Tuesday, December 26, 2006

Rural location make be safer from WMD's for companies

Alec MacGuiness has a disturbing story “New Rural Sales Pitch: Work Outside D.C.’s Fallout Zone,” in The Washington Post, on Dec. 26, 2006, maintaining that the smaller cities and rural areas of the Virginia Shenandoah Valley are beyond the reach of radioactive fallout in case of a major WMD attack with nuclear or dirty materials in the immediate Washington DC area. Link is here. (It may require a Post online subscription.)

In June 2004, the area had a televised dress rehearsal of evacuation plans, and much has been made of the “rainbow colored” threat levels of Red, Orange, Yellow, Green, and Blue. The national level has been viewed as Yellow or above since 9/11, with specific areas (including DC and NYC) and some sectors (aviation, cargo) at Orange.

Small town real estate used to be touted (back in the 70s and 80s) as a shelter against economic collapse, and those dire predictions (often based on religious ideas) have never come true.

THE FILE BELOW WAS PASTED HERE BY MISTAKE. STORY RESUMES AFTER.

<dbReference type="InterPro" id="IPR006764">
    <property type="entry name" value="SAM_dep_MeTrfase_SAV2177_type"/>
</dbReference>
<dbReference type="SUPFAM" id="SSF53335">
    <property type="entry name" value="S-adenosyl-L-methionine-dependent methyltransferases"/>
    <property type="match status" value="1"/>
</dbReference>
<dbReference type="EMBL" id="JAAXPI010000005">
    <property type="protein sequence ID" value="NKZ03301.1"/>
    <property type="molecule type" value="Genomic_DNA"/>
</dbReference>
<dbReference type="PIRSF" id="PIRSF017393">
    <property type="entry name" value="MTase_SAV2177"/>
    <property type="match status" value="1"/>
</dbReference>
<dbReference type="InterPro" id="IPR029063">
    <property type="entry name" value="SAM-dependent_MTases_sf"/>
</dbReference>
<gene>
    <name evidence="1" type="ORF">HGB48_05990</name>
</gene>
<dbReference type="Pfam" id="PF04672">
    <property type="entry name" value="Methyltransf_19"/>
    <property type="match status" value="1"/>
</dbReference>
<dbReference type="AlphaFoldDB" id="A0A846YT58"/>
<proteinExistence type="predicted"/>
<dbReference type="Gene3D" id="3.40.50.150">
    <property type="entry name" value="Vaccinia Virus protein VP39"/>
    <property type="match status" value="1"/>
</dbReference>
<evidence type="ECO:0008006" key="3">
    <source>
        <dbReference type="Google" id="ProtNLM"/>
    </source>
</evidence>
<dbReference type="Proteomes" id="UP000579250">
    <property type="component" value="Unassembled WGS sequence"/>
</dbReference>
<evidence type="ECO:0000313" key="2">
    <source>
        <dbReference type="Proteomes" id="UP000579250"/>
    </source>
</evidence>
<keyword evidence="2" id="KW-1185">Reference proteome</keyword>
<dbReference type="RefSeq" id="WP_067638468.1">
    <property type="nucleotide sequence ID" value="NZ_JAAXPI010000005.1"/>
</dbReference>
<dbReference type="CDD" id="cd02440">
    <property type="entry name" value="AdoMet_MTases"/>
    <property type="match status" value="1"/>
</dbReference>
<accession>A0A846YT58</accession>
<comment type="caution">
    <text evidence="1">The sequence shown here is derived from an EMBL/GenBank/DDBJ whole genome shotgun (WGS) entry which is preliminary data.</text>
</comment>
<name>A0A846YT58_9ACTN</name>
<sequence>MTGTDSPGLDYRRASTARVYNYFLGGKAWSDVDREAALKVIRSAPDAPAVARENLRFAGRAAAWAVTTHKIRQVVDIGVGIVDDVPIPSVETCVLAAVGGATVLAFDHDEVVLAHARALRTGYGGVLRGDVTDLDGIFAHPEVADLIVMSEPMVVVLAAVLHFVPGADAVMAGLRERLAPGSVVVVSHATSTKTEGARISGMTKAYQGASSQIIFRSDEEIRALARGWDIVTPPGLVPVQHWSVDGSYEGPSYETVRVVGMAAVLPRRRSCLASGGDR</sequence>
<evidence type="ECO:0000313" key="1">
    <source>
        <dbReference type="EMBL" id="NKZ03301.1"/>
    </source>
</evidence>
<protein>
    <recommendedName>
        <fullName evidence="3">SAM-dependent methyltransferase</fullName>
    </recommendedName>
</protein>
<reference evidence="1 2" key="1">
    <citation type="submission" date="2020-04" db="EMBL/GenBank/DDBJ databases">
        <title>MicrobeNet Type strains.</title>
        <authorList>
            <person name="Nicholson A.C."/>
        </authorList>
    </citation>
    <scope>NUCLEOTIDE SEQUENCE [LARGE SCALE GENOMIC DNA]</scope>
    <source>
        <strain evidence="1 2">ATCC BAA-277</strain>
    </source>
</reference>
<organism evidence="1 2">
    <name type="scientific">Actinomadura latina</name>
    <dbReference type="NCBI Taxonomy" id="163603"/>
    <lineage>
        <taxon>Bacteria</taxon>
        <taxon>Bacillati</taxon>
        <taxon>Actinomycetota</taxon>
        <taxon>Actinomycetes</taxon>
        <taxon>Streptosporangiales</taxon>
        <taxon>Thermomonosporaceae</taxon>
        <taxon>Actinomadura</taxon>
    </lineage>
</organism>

Movement away from major cities into distant suburbs accelerated from the 60s through the 80s, sometimes (as in southern cities like Dallas) partially motivated by racial concerns. In the 90s, urban living has boomed, with empty nesters and a socially more open society. A security driven move to the countryside (almost following Mao’s ideology in China) could return society to much more emphasis on the nuclear family, but the availability of the Internet and telecommuting makes rural location much more potentially appealing to companies than in the past. Some software companies, like WordPerfect and FoxBase, used to located in smaller communities.

In August 1997, just before I moved to Minneapolis, I visited the Greenbrier resort and congressional shelter at White Sulphur Springs, W. Va. There are smaller facilities in other areas, ranging from Mt. Weather on the near Blue Ridge (between Routes 7 and 50) in Va, to other areas in Maryland and Pennsylvania. In the early 1950s, as the Cold War heated, there were actually some debates as to whether the nation’s capital should be in the Midwest.

Today, however, in a world with assymetric threats, there is no real use for "duck and cover."

Picture: Mt. Rogers, southern VA, about 5700 feet (meadow at 4400 feet)

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